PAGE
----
Hospitality and Leisure "Article"
Hospitality is one of the world’s largest industries, with travel and tourism accounting for 9% of Global GDP.
According to the Tourism Industry Association of America (2003), most (75%) U.S. adult travelers attended a cultural activity or event while on a trip in 2002. This translates to an estimated 109.8 million U.S. adults. In addition, one fifth of all U.S. travelers attend a fair, festival, or other special event during their vacation Tourism Industry Association of America, 1999). Millions of individuals attend events throughout North America ranging from the Super Bowl to small town festivals and parades.
These events have been described by the U.S. Department of Homeland Security as “soft targets” because they enable terrorists to quickly make a powerful statement during a vulnerable and easily penetrable event. Research conducted in the National Laboratory for Tourism and eCommerce (NLTeC) at Temple University in Philadelphia, Pennsylvania seeks to reduce these possibilities through the development of an online knowledge-based system called eSAFE (electronic Safe Festivals and Events) System based on knowledge management concepts.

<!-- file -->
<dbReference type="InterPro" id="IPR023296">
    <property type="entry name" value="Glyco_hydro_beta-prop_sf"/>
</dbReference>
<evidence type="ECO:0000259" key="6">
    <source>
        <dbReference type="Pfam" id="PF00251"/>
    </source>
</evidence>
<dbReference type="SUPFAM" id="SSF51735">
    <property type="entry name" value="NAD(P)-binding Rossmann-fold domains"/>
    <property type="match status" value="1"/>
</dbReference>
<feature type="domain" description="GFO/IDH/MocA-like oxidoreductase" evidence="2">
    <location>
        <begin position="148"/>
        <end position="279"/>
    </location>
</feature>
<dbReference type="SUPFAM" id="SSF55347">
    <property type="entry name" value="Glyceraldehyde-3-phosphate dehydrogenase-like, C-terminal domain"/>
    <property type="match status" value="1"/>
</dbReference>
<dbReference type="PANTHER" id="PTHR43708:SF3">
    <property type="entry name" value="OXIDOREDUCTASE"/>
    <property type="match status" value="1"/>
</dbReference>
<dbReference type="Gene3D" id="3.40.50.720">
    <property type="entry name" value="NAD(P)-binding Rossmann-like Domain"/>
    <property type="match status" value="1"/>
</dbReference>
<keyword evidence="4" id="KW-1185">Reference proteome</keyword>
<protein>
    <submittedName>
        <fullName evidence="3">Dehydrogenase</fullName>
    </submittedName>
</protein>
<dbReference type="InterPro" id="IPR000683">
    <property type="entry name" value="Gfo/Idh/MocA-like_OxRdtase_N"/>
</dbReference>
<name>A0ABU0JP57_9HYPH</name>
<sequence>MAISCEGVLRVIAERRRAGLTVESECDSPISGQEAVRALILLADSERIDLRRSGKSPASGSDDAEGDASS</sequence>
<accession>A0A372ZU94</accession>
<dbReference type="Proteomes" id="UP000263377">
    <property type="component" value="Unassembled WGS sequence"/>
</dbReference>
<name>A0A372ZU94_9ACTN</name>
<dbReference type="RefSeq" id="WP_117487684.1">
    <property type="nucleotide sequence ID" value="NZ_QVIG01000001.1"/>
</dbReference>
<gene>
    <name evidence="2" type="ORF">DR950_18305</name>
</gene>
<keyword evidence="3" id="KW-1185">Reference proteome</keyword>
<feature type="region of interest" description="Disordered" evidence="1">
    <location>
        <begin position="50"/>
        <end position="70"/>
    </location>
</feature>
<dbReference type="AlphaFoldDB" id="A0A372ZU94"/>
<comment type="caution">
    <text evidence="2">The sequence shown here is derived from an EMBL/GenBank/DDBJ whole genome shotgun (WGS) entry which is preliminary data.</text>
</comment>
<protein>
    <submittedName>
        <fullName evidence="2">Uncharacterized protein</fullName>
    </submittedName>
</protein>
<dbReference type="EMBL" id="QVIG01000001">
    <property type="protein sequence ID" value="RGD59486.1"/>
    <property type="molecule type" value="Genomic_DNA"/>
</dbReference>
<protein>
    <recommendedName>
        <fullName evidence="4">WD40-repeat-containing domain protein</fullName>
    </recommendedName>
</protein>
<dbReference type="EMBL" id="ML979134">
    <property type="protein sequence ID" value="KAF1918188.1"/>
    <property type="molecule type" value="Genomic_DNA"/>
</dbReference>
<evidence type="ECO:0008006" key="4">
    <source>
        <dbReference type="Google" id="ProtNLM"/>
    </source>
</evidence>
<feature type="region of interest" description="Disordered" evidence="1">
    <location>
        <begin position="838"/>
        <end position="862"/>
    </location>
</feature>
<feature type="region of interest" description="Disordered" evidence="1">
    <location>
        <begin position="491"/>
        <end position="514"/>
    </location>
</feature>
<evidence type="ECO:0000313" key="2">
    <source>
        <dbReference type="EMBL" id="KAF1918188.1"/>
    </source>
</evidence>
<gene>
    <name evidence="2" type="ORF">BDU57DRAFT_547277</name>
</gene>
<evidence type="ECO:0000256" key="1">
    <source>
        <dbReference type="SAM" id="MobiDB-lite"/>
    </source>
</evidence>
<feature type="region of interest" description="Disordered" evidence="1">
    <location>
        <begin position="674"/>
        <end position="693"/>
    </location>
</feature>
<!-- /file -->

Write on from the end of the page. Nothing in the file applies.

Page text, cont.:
Article about Las Vegas
Prior to the recent global economic crisis, many believed the Las Vegas gaming industry was recession-proof, quoting performance from the last two economic downturns (2001–2002 and 1990–1991) as evidence of the city’s invincibility. However, Las Vegas in 2009 may have suffered the most serious decline of any market. Each of the key metrics, including the number of travelers, gaming revenues, business conventions, hotel occupancy, room rates, airline traffic, and vehicle traffic have all fallen sharply. In the past, significant growth in the market came from both gaming and non-gaming revenues, such as room revenues, restaurant revenues and show revenues – but these revenue streams have all been impacted by the recession.
As a result of steep price discounting, the city’s revPAR through November 2009 had plummeted 32% from the first 11 months of 2008. RevPAR declined for 17 consecutive months through November, with June down a staggering 46%, making it the worst month of the year. Due to the city’s difficult housing market and the drop in tourists, unemployment in the state of Nevada reached record levels in 2009. The city is also experiencing increased competition from states that have recently been passing laws allowing various types of gaming activities. As a result, gaming revenues in Las Vegas have been declining for nearly two years, according to the gaming commission.